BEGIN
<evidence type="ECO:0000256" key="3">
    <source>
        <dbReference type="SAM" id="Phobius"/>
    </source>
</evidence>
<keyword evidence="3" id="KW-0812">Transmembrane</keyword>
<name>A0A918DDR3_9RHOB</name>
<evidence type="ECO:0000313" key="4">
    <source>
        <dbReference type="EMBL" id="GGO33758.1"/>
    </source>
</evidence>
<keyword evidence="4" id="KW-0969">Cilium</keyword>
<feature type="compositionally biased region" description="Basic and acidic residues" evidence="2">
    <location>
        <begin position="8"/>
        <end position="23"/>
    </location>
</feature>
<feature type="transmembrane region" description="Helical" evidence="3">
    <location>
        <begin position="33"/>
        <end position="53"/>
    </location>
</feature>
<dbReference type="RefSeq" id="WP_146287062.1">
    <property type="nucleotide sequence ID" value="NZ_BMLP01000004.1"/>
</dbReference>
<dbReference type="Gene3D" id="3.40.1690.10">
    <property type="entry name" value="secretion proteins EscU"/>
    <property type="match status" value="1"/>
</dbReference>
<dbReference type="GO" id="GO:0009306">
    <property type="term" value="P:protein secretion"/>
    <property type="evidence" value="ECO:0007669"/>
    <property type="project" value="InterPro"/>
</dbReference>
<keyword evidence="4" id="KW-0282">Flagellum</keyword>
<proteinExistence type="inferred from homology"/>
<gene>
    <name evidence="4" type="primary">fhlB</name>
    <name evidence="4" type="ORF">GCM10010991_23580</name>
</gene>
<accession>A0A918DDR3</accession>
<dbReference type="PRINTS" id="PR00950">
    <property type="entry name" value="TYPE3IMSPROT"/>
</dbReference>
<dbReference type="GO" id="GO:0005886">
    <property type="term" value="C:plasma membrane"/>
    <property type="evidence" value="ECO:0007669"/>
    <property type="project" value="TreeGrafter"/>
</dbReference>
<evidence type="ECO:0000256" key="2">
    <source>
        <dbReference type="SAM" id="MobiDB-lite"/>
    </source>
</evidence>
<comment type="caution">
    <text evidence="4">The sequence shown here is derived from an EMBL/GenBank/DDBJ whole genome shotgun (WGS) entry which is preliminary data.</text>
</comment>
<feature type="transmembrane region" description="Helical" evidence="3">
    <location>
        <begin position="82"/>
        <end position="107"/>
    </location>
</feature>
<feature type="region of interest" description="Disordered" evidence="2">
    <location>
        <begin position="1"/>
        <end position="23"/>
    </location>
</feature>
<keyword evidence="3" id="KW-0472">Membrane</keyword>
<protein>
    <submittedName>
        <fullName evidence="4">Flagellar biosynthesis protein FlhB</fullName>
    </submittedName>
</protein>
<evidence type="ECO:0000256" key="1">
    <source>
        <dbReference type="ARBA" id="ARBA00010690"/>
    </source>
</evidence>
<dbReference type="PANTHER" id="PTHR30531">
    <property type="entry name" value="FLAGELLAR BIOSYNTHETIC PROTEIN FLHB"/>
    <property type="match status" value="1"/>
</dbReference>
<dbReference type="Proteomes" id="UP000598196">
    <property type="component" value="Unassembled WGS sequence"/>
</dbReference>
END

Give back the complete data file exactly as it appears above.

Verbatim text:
<evidence type="ECO:0000256" key="3">
    <source>
        <dbReference type="SAM" id="Phobius"/>
    </source>
</evidence>
<keyword evidence="3" id="KW-0812">Transmembrane</keyword>
<name>A0A918DDR3_9RHOB</name>
<evidence type="ECO:0000313" key="4">
    <source>
        <dbReference type="EMBL" id="GGO33758.1"/>
    </source>
</evidence>
<keyword evidence="4" id="KW-0969">Cilium</keyword>
<feature type="compositionally biased region" description="Basic and acidic residues" evidence="2">
    <location>
        <begin position="8"/>
        <end position="23"/>
    </location>
</feature>
<feature type="transmembrane region" description="Helical" evidence="3">
    <location>
        <begin position="33"/>
        <end position="53"/>
    </location>
</feature>
<dbReference type="RefSeq" id="WP_146287062.1">
    <property type="nucleotide sequence ID" value="NZ_BMLP01000004.1"/>
</dbReference>
<dbReference type="Gene3D" id="3.40.1690.10">
    <property type="entry name" value="secretion proteins EscU"/>
    <property type="match status" value="1"/>
</dbReference>
<dbReference type="GO" id="GO:0009306">
    <property type="term" value="P:protein secretion"/>
    <property type="evidence" value="ECO:0007669"/>
    <property type="project" value="InterPro"/>
</dbReference>
<keyword evidence="4" id="KW-0282">Flagellum</keyword>
<proteinExistence type="inferred from homology"/>
<gene>
    <name evidence="4" type="primary">fhlB</name>
    <name evidence="4" type="ORF">GCM10010991_23580</name>
</gene>
<accession>A0A918DDR3</accession>
<dbReference type="PRINTS" id="PR00950">
    <property type="entry name" value="TYPE3IMSPROT"/>
</dbReference>
<dbReference type="GO" id="GO:0005886">
    <property type="term" value="C:plasma membrane"/>
    <property type="evidence" value="ECO:0007669"/>
    <property type="project" value="TreeGrafter"/>
</dbReference>
<evidence type="ECO:0000256" key="2">
    <source>
        <dbReference type="SAM" id="MobiDB-lite"/>
    </source>
</evidence>
<comment type="caution">
    <text evidence="4">The sequence shown here is derived from an EMBL/GenBank/DDBJ whole genome shotgun (WGS) entry which is preliminary data.</text>
</comment>
<feature type="transmembrane region" description="Helical" evidence="3">
    <location>
        <begin position="82"/>
        <end position="107"/>
    </location>
</feature>
<feature type="region of interest" description="Disordered" evidence="2">
    <location>
        <begin position="1"/>
        <end position="23"/>
    </location>
</feature>
<keyword evidence="3" id="KW-0472">Membrane</keyword>
<protein>
    <submittedName>
        <fullName evidence="4">Flagellar biosynthesis protein FlhB</fullName>
    </submittedName>
</protein>
<evidence type="ECO:0000256" key="1">
    <source>
        <dbReference type="ARBA" id="ARBA00010690"/>
    </source>
</evidence>
<dbReference type="PANTHER" id="PTHR30531">
    <property type="entry name" value="FLAGELLAR BIOSYNTHETIC PROTEIN FLHB"/>
    <property type="match status" value="1"/>
</dbReference>
<dbReference type="Proteomes" id="UP000598196">
    <property type="component" value="Unassembled WGS sequence"/>
</dbReference>